University of Massachusetts Medical School Faculty Publications

UMMS Affiliation

RNA Therapeutics Institute; Program in Molecular Medicine

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Article Preprint


Amino Acids, Peptides, and Proteins | Enzymes and Coenzymes | Genetic Phenomena | Genetics and Genomics | Molecular Biology | Nucleic Acids, Nucleotides, and Nucleosides


Clustered, regularly interspaced, short palindromic repeats (CRISPR) and CRISPR-associated proteins (Cas) have recently opened a new avenue for gene therapy. Cas9 nuclease guided by a single-guide RNA (sgRNA) has been extensively used for genome editing. Currently, three Cas9 orthologs have been adapted forin vivo genome engineering applications: SpyCas9, SauCas9 and CjeCas9. However, additional in vivo editing platforms are needed, in part to enable a greater range of sequences to be accessed via viral vectors, especially those in which Cas9 and sgRNA are combined into a single vector genome. Here, we present an additional in vivo editing platform using Neisseria meningitidis Cas9 (NmeCas9). NmeCas9 is compact, edits with high accuracy, and possesses a distinct PAM, making it an excellent candidate for safe gene therapy applications. We find that NmeCas9 can be used to target the Pcsk9 and Hpd genes in mice. Using tail vein hydrodynamic-based delivery of NmeCas9 plasmid to target the Hpd gene, we successfully reprogrammed the tyrosine degradation pathway in Hereditary Tyrosinemia Type I mice. More importantly, we delivered NmeCas9 with its single-guide RNA in a single recombinant adeno-associated vector (rAAV) to target Pcsk9, resulting in lower cholesterol levels in mice. This all-in-one vector yielded >35% gene modification after two weeks of vector administration, with minimal off-target cleavage in vivo. Our findings indicate that NmeCas9 can facilitate future efforts to correct disease-causing mutations by expanding the targeting scope of RNA-guided nucleases.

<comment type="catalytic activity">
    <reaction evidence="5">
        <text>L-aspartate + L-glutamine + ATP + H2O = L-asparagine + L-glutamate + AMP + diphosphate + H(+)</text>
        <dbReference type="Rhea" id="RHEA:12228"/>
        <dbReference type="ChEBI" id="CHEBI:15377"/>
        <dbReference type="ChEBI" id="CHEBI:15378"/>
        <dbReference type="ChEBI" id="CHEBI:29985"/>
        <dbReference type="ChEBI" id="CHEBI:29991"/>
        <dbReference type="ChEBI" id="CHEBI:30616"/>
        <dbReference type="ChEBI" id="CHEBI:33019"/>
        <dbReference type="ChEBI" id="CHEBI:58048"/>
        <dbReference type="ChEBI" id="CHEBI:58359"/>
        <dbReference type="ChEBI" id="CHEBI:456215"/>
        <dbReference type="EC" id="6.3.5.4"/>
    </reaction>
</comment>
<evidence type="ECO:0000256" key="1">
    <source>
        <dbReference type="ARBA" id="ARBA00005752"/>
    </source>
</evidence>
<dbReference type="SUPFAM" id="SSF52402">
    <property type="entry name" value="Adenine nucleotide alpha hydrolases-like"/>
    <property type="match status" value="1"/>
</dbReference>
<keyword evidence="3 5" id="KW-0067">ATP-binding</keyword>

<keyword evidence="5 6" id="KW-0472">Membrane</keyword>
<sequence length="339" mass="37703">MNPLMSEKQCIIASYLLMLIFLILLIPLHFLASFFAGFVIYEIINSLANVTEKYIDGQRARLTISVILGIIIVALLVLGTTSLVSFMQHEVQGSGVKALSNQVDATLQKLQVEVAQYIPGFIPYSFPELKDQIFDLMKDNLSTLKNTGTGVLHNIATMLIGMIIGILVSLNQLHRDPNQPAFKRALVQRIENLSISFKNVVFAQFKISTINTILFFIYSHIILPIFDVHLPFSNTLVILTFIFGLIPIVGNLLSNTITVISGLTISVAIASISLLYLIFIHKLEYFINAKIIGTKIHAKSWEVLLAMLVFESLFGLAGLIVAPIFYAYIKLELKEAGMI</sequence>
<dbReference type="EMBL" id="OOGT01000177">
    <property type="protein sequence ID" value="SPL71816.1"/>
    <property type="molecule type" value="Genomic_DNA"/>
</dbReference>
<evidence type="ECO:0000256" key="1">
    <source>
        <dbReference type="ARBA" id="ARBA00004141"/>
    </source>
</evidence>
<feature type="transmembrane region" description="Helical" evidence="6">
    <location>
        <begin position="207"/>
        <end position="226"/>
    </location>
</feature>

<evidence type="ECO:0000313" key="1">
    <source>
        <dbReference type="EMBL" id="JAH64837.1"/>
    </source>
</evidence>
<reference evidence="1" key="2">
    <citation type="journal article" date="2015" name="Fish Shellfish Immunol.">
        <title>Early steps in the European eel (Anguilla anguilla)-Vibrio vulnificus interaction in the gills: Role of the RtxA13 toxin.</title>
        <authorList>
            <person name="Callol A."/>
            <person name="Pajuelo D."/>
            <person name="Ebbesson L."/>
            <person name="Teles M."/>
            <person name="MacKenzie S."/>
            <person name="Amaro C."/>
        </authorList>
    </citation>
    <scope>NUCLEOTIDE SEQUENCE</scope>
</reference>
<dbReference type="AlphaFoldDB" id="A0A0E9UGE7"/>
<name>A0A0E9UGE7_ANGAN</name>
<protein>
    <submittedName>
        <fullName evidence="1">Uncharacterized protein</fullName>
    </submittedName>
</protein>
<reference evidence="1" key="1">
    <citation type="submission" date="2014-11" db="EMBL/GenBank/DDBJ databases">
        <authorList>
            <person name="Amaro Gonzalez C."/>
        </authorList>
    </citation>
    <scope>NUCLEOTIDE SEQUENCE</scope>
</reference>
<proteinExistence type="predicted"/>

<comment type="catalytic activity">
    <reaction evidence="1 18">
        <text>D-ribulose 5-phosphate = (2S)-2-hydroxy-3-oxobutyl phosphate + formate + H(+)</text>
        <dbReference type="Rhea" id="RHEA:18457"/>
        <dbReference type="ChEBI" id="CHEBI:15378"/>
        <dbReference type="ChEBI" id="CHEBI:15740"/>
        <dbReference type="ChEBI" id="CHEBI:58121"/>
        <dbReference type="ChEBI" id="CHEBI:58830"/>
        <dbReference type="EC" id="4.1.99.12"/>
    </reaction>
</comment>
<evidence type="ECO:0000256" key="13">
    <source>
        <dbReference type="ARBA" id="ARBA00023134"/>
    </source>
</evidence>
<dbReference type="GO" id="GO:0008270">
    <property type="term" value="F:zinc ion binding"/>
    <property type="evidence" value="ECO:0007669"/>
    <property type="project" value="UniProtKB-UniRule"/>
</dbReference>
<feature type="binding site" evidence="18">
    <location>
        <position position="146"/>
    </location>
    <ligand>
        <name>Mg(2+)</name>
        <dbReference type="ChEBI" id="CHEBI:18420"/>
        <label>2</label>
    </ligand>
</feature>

viruses, Neisseria meningitidis Cas9, genome editing, gene therapy, mice, RNA, cholesterol, mutations, Molecular Biology

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This work is licensed under a Creative Commons Attribution 4.0 License.